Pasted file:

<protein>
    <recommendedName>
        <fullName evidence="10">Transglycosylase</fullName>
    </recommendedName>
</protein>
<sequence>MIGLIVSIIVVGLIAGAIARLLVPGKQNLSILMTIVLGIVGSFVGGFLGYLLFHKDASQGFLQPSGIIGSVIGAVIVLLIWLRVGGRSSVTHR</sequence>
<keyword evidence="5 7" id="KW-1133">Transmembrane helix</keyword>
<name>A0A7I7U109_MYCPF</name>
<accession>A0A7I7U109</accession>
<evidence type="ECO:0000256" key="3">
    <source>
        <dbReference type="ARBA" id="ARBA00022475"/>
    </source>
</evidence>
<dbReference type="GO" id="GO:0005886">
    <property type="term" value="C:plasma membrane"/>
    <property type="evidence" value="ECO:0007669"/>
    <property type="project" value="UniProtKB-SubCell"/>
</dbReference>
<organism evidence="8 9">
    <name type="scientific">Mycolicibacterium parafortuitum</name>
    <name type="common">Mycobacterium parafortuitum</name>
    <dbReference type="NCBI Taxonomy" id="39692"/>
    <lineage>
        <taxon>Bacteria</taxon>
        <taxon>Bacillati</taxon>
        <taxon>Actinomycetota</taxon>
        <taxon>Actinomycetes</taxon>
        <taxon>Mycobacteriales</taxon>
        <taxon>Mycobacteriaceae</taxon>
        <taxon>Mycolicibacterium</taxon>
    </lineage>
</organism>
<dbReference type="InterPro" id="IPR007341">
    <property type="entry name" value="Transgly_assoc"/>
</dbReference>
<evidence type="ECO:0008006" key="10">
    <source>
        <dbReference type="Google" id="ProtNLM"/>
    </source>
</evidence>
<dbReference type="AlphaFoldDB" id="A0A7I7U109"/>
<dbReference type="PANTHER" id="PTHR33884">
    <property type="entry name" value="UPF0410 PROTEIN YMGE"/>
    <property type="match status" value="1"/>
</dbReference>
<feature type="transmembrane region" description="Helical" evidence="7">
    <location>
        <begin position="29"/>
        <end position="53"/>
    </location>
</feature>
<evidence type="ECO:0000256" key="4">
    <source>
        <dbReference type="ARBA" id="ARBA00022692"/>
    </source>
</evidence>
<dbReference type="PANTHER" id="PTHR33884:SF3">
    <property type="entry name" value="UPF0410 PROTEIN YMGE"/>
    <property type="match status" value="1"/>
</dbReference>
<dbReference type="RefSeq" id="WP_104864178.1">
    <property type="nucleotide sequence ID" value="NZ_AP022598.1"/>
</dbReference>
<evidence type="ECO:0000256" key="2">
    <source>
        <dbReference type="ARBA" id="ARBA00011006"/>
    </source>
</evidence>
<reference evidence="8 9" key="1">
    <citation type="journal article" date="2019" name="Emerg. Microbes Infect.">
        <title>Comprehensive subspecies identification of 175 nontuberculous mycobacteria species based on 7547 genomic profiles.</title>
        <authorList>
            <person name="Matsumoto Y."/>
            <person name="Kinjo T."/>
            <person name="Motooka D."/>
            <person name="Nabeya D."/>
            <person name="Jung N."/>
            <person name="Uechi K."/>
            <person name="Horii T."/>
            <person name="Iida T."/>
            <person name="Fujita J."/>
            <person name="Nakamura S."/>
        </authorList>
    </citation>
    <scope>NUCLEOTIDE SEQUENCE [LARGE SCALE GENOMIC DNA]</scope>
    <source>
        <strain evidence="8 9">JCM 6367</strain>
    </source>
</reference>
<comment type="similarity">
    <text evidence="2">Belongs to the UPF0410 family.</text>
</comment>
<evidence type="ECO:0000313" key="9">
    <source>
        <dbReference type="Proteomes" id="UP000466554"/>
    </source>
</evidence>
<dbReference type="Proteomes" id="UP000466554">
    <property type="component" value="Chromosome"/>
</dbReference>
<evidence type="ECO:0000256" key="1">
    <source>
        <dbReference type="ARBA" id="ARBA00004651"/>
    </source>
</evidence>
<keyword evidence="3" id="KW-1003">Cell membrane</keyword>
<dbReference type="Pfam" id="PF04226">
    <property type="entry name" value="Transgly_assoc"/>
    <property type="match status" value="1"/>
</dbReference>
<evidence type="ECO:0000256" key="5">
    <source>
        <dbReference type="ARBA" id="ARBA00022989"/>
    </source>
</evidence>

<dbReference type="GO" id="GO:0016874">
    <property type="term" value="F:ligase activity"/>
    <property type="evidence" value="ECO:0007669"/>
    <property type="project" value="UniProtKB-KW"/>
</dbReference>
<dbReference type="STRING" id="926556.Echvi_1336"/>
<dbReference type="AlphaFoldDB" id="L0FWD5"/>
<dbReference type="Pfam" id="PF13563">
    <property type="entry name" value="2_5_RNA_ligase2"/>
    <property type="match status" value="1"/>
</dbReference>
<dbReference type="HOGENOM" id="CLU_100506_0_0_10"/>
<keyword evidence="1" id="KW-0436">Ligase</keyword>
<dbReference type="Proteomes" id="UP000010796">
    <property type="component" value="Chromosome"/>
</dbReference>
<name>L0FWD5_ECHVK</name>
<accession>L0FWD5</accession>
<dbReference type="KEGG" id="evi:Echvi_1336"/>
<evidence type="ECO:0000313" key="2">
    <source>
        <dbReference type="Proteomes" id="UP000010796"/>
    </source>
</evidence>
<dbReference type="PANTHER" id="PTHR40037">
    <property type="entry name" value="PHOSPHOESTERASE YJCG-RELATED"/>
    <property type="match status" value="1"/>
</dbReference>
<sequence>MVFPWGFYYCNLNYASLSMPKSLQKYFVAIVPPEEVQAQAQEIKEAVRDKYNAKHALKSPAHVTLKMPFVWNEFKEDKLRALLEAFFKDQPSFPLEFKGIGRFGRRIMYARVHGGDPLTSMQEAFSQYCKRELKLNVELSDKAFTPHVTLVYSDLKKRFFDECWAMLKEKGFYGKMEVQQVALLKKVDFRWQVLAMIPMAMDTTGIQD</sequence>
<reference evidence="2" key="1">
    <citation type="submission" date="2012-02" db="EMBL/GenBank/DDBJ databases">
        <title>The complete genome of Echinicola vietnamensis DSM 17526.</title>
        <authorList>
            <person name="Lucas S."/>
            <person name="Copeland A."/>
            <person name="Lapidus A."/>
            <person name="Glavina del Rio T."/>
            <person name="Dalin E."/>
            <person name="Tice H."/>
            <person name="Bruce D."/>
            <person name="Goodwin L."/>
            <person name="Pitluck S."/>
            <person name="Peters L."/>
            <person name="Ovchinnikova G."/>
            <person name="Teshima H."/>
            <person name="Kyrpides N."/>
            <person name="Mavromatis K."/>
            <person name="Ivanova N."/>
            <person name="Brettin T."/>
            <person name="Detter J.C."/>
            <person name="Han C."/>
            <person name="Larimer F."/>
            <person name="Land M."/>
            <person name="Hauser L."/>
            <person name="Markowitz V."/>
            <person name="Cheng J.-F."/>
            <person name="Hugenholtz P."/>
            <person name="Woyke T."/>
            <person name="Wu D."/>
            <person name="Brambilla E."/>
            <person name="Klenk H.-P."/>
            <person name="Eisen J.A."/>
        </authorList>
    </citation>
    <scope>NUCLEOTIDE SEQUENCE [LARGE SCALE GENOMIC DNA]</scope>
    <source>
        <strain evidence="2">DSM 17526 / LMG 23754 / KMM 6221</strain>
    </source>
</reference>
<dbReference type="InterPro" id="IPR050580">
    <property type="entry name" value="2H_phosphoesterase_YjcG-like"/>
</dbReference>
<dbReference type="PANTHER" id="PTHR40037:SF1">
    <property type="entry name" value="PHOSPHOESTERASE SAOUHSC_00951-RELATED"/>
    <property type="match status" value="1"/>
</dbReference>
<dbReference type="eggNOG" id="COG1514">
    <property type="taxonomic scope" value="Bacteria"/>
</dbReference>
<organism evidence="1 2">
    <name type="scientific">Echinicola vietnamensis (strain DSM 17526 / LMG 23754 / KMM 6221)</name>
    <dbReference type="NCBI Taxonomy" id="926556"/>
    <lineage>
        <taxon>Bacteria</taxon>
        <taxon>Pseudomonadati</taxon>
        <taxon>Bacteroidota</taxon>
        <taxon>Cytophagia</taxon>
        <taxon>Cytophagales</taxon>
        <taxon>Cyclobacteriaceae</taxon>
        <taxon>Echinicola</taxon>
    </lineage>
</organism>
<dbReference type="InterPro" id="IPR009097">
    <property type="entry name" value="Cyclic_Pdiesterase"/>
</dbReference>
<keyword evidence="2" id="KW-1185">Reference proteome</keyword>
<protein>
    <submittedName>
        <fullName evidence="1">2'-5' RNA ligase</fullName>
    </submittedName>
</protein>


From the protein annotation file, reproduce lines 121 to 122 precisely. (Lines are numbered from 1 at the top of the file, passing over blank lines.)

</dbReference>
<dbReference type="STRING" id="926556.Echvi_1336"/>